Jerash

Jerash is a city in Jordan, north of the capital Amman. Inhabited since the Bronze Age, it’s known for the ruins of the walled Greco-Roman settlement of Gerasa just outside the modern city. These include the 2nd-century Hadrian’s Arch, the Corinthian columns of the Temple of Artemis and the huge Forum’s oval colonnade. The Jerash Archaeological Museum displays artifacts excavated from the site.

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Arch of Hadrian

The Arch of Hadrian is an ancient Roman structure in Jerash, Jordan. It is an 11-metre high triple-arched gateway erected to honor the visit of Roman Emperor Hadrian to the city in the winter of 129–130. The arch originally stood to almost 22 m and probably had wooden doors. It features some unconventional, possibly Nabataean, architectural features, such as acanthus bases. The columns are decorated with capitals at the bottom rather than the top. The monument served both as a commemorative arch and as an approach to Gerasa. The Arch's relative remoteness from the city walls points to a plan for southward expansion of Gerasa during its heyday. The expansion, however, has not been implemented. Wikipedia

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Temple of Zeus

Artemis was the patron goddess of the city and was the Hellenistic interpretation of a local deity likely worshipped before the arrival of the Greek colonists, who instead imported in the city the cult of Zeus Olympios. We have evidence of an older sanctuary of Artemis from few inscriptions. The construction of a new wider sanctuary was started after the Bar Kokhba revolt (AD 136); the propylaeum was completed in AD 150 during the reign of emperor Antoninus Pius, while the temple was never finished.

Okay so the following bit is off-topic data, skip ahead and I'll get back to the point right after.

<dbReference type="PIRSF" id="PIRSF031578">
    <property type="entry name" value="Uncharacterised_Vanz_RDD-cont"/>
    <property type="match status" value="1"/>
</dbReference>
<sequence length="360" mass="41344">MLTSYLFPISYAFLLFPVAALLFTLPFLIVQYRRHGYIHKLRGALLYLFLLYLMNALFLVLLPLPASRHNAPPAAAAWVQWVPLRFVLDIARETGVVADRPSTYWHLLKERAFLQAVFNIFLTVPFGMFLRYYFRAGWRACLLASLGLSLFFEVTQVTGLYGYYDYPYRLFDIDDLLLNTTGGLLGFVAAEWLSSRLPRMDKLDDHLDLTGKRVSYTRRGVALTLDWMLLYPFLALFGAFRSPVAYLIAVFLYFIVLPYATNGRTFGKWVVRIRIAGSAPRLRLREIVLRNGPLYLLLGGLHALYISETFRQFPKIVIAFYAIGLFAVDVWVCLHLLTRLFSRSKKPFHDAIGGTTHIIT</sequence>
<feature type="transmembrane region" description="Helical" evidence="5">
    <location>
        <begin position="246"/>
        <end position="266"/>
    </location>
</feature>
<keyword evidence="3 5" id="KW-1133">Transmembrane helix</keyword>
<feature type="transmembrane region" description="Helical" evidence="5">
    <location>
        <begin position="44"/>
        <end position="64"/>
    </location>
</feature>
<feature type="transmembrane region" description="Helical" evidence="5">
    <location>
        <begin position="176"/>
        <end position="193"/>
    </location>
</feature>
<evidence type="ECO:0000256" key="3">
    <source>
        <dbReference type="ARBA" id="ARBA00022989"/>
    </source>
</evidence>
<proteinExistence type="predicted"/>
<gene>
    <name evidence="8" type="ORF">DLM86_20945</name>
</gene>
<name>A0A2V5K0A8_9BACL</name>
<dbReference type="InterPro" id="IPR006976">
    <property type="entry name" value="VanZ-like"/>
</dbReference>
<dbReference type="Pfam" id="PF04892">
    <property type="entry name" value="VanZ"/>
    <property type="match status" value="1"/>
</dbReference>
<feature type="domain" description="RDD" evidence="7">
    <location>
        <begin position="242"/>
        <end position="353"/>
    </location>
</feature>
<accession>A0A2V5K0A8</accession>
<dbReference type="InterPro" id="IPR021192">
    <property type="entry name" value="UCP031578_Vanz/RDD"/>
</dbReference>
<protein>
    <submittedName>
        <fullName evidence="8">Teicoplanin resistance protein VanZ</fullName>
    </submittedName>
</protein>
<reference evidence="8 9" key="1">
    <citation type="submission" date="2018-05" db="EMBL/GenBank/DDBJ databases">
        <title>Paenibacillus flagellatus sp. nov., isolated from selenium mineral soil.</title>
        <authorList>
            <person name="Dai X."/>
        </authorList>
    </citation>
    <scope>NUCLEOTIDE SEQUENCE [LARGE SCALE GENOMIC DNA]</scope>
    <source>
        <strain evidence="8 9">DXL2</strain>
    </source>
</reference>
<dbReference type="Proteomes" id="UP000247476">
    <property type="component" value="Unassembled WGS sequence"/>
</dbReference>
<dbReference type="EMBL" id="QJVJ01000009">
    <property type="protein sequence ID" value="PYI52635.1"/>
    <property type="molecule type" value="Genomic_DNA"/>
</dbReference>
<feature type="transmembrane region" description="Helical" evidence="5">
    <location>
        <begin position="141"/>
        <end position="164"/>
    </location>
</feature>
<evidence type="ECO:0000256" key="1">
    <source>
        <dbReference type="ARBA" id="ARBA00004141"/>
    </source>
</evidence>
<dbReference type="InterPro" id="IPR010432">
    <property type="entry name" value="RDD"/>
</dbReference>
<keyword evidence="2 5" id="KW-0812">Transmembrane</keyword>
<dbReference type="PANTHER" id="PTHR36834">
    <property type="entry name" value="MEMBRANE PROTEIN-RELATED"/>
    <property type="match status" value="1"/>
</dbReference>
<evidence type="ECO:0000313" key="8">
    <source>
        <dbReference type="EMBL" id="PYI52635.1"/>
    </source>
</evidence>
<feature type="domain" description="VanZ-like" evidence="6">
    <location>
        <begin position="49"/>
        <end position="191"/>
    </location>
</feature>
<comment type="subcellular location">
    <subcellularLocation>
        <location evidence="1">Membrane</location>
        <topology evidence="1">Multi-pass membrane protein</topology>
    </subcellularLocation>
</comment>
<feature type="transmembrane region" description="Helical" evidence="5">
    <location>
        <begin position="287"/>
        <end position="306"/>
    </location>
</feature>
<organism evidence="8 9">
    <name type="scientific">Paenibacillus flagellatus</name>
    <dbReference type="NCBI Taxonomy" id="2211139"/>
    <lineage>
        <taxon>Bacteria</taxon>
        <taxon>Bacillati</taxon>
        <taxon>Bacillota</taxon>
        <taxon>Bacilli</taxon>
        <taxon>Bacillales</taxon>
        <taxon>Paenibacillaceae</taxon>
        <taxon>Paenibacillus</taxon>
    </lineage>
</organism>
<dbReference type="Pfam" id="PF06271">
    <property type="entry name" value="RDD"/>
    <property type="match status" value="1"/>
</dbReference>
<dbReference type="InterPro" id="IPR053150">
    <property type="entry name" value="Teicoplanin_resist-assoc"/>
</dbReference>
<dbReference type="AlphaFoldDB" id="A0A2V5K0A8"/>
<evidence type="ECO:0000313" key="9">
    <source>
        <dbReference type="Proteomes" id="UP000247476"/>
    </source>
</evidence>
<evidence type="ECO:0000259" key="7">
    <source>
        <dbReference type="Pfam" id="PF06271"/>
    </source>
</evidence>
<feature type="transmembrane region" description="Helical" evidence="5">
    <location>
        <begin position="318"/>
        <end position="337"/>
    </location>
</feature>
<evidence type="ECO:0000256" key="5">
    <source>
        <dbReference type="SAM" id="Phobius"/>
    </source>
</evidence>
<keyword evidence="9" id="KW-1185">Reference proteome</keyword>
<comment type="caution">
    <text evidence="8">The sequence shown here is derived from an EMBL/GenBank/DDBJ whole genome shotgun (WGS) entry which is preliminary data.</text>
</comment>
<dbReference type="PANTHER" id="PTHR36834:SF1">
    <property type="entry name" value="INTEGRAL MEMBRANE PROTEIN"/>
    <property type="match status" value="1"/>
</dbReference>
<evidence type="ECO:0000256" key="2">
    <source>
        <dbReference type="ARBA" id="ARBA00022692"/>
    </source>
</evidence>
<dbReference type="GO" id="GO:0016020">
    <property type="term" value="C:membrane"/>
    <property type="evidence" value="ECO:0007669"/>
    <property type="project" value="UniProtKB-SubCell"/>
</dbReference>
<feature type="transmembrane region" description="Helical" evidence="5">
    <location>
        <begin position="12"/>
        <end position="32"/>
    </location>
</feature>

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Oval Plaza

One of the most impressive squares of antiquity. The oval shape is unique and was chosen to harmoniously connect two axes that meet at an angle: the newer one of the Roman Cardo (the long colonnaded street) with the axis of the older Sanctuary of Zeus. The square itself with the Ionic columns was built at the beginning of the 2nd century AD. The paving was done later and was very complex, because a 6 to 8 m high substructure had to be built to compensate for a depression.

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South Gate

The South Gate may have been built just before the Emperor Hadrian's visit in 129/130 AD, and it is therefore likely that it was built in his honor. There are striking similarities with the larger and later erected Hadrian's Arch: Corinthian half columns on high pedestals, the arches of the gate passages sit on Corinthian pilasters, pavilions adjoin to the left and right of the actual gate building. Later it became part of the 3.4 kilometer-long city wall that was constructed at the beginning of the 4th century AD.

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Church of St. Theodore

The Church of St. Theodore is part of a group of buildings on four terraces, rising one above the other on the west side of the Cardo Maximus (main street).

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Nymphaeum

Nymphaeum Temple of jerash. The ancient ruins of Jerash are an absolute must-see for anyone with an interest in history. People settled in the area during the Neolithic (7500-5500 BCE) and Bronze Ages (3200-1200 BCE), and we have evidence documenting the city's role in the Hellenistic world (323-31 BCE) as well.

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North Tetrapylon

North Tetrapylon. Built ca. 180 AD at the intersection of the Cardo Maximus and the North Decumanus (east-west avenue).

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